The Walden Effect: Farming, simple living, permaculture, and invention.

Snaking an apple tree

Snaking a treeWhat do you do if your dwarf apple tree is as tall as you want it to get...and it keeps on growing? Whacking the top off a tree is seldom a good idea since that type of pruning often prompts a tree to use up its energy sending out lots of useless watersprouts. Enter a technique known as snaking.

The photo to the right shows one of our high-density apple trees that exceeded Mark's ability to easily reach the top this past summer. As a result, I tied down all of the limbs at the top of the tree so they became horizontal, instead of vertical, branches. Inevitably, one or more of these limbs will bend upwards again next summer, at which point I'll pull the top back down on itself accordion-style. This method of slowing a tree's upward growth prevents the accumulation of watersprouts, while also keeping a tree's fruits within easy reach.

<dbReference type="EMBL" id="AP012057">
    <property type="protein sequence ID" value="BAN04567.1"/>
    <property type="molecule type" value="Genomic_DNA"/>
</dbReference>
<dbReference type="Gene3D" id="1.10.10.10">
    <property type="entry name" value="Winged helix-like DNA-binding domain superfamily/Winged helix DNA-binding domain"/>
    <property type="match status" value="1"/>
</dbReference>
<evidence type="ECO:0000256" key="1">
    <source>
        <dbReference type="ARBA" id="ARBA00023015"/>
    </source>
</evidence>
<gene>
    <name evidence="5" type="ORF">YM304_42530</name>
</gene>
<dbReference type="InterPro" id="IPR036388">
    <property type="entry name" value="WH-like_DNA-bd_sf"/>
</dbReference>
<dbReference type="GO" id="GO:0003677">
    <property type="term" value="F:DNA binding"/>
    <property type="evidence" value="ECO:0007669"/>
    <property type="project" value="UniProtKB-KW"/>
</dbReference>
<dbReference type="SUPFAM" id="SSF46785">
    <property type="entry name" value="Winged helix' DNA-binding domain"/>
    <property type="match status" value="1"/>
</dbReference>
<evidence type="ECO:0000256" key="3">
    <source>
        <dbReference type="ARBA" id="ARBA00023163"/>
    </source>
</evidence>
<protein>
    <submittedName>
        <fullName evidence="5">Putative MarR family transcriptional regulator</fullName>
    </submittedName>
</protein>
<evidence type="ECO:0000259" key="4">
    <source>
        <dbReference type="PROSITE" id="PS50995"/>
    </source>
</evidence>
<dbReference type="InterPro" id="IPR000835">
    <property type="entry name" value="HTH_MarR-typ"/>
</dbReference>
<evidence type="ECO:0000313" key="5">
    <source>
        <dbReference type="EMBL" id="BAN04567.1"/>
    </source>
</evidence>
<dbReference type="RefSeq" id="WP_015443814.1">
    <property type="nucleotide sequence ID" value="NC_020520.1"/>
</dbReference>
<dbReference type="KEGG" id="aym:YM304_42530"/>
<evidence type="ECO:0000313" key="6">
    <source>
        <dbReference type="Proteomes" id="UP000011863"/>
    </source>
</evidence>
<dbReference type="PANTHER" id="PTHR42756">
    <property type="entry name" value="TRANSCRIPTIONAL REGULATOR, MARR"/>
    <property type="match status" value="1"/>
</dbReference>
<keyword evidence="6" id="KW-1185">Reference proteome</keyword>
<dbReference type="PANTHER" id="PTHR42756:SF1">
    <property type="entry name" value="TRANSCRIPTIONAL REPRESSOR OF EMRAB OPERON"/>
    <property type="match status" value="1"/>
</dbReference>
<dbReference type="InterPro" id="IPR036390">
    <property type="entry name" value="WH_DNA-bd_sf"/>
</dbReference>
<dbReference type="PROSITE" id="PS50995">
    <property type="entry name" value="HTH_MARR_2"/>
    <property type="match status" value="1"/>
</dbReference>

The other alternative? You can do as my older sister did and go out after dark as snow starts to fall and climb your apple tree all by yourself in an effort to reach the fruits at the very tip top. But I can't say I recommend it....



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About us: Anna Hess and Mark Hamilton spent over a decade living self-sufficiently in the mountains of Virginia before moving north to start over from scratch in the foothills of Ohio. They've experimented with permaculture, no-till gardening, trailersteading, home-based microbusinesses and much more, writing about their adventures in both blogs and books.



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We always used ladders, worked for five decades on tall trees, might work for troublesome spots short trees.
Comment by Maggie Turner Mon Nov 3 08:46:41 2014

...to extend your reach!

But I agree that molding your tree into an easily-picked shape is definitely a more elegant solution. :-)

Comment by Jake Tue Nov 4 02:50:12 2014





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